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© University of Reading 2008 www.reading.ac.uk Institute of Education October 12, 2014 Mind the gap! Do practitioners and researchers live in parallel.

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Presentation on theme: "© University of Reading 2008 www.reading.ac.uk Institute of Education October 12, 2014 Mind the gap! Do practitioners and researchers live in parallel."— Presentation transcript:

1 © University of Reading 2008 www.reading.ac.uk Institute of Education October 12, 2014 Mind the gap! Do practitioners and researchers live in parallel universes? Linking research and practice John Oversby, Reading

2 Mind the Gap2 Overview What is the problem? Previous research Formation of a teacher researcher group Teacher-researcher group principles Evidence of success First outcomes Moving on Challenges Impacts

3 Mind the Gap3 What is the problem? Perceived notion that researchers output is not helpful, and can not be found! Perceived notion that teachers do not value research. Solution Linking research and practice is a human relationship matter and best solved co-operatively!

4 Mind the Gap4 Previous research The gap first reported by Dewey in 1903 and continuing ever since Most of the studies focus on Nursing! Interventions include Journal Clubs, Professional articles

5 Mind the Gap5 Bridging the Gap Between Research and Practice - Davis S (2007) Davis SH (2007) Bridging the gap between research and practice: what’s good, what’s bad and how can one be sure? Phi Delta Kappan 88 568-578 Problems with researchers Many of us have simply lost touch with the day-today complexity of human interactions in schools. Academics often write for the wrong audience. Academics frequently use “hit and run” tactics. Academics can be an arrogant bunch. Not all research is good research.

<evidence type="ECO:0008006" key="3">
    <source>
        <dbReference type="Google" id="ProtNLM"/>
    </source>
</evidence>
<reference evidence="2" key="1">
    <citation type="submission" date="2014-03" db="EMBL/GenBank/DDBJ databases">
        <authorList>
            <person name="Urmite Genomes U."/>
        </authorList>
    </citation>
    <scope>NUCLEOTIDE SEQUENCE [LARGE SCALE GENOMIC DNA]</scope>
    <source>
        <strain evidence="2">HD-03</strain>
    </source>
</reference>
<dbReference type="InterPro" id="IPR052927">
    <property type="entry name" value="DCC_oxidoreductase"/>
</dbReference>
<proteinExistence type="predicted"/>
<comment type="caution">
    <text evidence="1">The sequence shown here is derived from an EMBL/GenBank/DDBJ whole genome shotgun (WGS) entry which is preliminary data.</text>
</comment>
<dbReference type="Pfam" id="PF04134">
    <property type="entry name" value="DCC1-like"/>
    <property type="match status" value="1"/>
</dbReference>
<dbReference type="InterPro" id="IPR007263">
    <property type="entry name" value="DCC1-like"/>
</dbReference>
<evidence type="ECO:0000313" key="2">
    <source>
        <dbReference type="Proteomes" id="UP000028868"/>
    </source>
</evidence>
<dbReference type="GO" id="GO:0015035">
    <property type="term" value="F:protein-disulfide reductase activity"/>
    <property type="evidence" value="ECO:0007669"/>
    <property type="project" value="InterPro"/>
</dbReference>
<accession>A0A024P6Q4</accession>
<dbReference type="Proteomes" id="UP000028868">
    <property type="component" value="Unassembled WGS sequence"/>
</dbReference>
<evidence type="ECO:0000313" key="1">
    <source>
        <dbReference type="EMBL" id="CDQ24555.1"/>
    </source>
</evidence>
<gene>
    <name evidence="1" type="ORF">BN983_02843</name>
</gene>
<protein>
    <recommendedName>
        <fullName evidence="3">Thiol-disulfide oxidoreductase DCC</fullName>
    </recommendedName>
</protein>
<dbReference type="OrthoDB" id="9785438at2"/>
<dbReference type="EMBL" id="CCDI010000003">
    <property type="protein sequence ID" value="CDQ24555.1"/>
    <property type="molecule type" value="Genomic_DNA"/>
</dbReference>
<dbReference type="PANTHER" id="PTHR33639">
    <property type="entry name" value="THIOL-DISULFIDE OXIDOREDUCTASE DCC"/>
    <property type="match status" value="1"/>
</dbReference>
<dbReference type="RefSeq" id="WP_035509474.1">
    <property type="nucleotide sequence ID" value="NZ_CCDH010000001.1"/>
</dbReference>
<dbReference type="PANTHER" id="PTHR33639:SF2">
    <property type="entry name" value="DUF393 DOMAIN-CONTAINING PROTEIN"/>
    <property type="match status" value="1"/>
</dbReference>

6 Mind the Gap6 Bridging the Gap Between Research and Practice - Davis S Problems with practitioners The seductive power of silver bullets and gurus. Exaggerated attributions of causality and misconceptions about chance. Presumed associations in different contexts. Wishful thinking for success. Generalizing from nonrandom and small samples. Generalizing from perceptions and self-reported data.

7 Mind the Gap7 Bridging the Gap Between Research and Practice - Davis S What to do Empirical research looks at only a part of the picture Useful evidence comes in many forms, not only quasi- experimental Anecdotal evidence can be useful, even if it is not research!

8 Mind the Gap8 The Gap Between Research and Practice Revisited - Korthagen FAJ (2007) Korthagen FAJ (2007) The Gap Between Research and Practice Revisited Educational Research and Evaluation 3, pp. 303 – 310 gap between professional cultures need for researchers and practitioners to build joint communities One cause has to do with teachers’ prior knowledge of how subjects should be taught based on their own experiences. Human beings are fairly inflexible and resistant to change. A cognitive stance is not enough, feelings and emotion play an essential part. Teaching is complex (‘teachers are often expected to accomplish complex and conflicting goals’) Even experts differ on how to bridge the gap!

9 Mind the Gap9 The Gap Between Research and Practice Revisited - Korthagen FAJ (2007) What can be done? Develop partnerships between universities and schools (Professional Development Schools) Instigate teacher research Individual coaching and mentoring (a professional mediator) Self-study research by teacher educators on how they bridge the gap - insider research Reinforced by Vanderlinde and van Braak (BERJ, 2009) on the role of teacher educators as mediators